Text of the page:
Two minor moves so far today involving pitchers for the Altoona Curve. If anything else pops up today, we will add it here.
Brad Case has returned to Altoona, where he pitched most of last season. He had a bit of a small setback early in Spring Training this year, which resulted in him making a few rehab appearances.
Case began the year with Bradenton, where he allowed one run over three innings before moving up to Greensboro. His stay in High-A probably lasted a little longer than first thought because he allowed four earned runs in each of his first two relief appearances, covering 2.1 innings total.
Case has pitched well since then, making an appearance in our Top Performers article on Monday, while giving up one run on three hits in his last 6.2 innings. He started yesterday’s game, though he was limited to two innings due to his pitch limit.
Altoona lost right-handed pitcher Noe Toribio to the 7-day Injured List. He has put in some strong results in eight relief appearances this year, though it’s a bit hidden by a 4.05 ERA. He has an 0.90 WHIP and 22 strikeouts in 13.1 innings. Batters are hitting .133/.259/.222 against him.
There are some notes from late yesterday that weren’t added to the MiLB transaction page until today. Pitcher Johan Montero was placed on the full-season Injured List, ending his year before it started. Infielder Juan Jerez was placed on the 60-day IL, so he could be back later in the year, but he has yet to play as well, after spending most of 2022 with Bradenton.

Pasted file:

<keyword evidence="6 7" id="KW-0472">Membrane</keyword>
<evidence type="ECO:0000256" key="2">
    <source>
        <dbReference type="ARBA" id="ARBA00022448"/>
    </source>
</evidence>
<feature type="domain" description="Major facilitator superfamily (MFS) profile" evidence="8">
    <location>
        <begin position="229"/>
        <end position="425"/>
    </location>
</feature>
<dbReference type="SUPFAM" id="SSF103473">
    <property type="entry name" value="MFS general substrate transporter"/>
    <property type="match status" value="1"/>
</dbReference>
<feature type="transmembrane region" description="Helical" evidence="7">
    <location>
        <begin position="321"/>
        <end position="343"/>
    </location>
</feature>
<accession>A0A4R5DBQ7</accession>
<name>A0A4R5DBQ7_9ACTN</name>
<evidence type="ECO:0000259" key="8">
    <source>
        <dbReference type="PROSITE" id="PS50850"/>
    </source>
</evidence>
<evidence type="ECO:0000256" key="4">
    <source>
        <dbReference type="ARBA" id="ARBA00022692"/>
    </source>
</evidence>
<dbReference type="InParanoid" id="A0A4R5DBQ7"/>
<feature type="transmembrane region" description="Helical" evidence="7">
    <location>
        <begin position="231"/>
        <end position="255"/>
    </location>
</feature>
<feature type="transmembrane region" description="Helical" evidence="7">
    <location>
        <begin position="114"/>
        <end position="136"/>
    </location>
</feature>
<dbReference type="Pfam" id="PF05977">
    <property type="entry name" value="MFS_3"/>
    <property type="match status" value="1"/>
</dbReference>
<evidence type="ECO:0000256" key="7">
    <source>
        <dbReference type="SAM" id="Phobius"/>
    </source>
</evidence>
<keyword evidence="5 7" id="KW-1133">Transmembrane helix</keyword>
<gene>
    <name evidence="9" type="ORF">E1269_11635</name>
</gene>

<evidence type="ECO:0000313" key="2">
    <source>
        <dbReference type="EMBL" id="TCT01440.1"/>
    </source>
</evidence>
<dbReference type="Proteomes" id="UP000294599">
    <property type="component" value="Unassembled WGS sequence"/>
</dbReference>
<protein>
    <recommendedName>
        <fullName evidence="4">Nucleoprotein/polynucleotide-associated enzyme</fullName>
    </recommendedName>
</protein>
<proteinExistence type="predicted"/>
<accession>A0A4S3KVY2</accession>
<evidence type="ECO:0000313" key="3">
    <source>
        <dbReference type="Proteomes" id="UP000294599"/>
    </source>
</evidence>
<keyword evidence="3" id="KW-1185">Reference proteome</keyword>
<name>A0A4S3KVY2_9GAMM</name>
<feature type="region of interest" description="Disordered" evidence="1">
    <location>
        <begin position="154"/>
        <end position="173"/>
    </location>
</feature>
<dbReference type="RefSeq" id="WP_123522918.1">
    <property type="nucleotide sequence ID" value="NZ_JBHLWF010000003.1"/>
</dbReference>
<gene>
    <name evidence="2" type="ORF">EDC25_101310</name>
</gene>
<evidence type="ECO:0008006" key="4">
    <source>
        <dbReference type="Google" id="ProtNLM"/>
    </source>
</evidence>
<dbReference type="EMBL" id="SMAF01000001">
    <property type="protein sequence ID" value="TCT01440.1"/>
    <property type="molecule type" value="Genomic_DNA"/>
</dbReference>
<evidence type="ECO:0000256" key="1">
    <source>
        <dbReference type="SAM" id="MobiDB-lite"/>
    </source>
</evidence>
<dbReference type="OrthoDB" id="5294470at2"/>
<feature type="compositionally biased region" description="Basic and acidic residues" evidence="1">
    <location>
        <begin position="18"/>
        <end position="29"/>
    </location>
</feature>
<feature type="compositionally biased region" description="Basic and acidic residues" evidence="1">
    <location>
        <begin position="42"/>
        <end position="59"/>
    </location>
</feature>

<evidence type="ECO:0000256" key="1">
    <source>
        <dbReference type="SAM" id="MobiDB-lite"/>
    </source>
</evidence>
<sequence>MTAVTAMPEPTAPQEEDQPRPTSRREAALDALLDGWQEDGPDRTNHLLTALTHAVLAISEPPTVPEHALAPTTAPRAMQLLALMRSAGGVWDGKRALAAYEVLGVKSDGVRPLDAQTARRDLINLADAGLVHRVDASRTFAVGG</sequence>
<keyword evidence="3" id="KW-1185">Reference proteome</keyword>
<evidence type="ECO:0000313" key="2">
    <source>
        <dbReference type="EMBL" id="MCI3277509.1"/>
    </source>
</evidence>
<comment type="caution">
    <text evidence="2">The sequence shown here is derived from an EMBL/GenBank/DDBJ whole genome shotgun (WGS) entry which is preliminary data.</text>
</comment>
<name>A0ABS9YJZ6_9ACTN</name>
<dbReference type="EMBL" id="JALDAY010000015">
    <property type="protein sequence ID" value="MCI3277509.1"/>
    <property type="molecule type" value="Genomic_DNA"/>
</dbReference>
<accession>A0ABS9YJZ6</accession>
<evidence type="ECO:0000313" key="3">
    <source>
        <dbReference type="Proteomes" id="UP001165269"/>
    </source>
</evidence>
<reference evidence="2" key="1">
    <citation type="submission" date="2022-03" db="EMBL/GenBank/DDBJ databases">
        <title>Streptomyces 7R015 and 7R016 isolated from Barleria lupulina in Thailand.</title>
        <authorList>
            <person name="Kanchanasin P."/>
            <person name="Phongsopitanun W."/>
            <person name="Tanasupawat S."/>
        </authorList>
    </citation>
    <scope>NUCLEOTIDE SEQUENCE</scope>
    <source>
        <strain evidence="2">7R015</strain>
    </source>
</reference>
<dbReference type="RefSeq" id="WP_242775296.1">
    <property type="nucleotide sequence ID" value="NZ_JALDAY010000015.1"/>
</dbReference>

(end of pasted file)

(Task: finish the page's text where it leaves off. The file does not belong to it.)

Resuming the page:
Mike Burrows was also officially placed on the full-season IL. No surprise there, as he had Tommy John surgery not long ago.
John started working at Pirates Prospects in 2009, but his connection to the Pittsburgh Pirates started exactly 100 years earlier when Dots Miller debuted for the 1909 World Series champions. John was born in Kearny, NJ, two blocks from the house where Dots Miller grew up. From that hometown hero connection came a love of Pirates history, as well as the sport of baseball.
When he didn't make it as a lefty pitcher with an 80+ MPH fastball and a slider that needed work, John turned to covering the game, eventually focusing in on the prospects side, where his interest was pushed by the big league team being below .500 for so long. John has covered the minors in some form since the 2002 season, and leads the draft and international coverage on Pirates Prospects. He writes daily on Pittsburgh Baseball History, when he's not covering the entire system daily throughout the entire year on Pirates Prospects.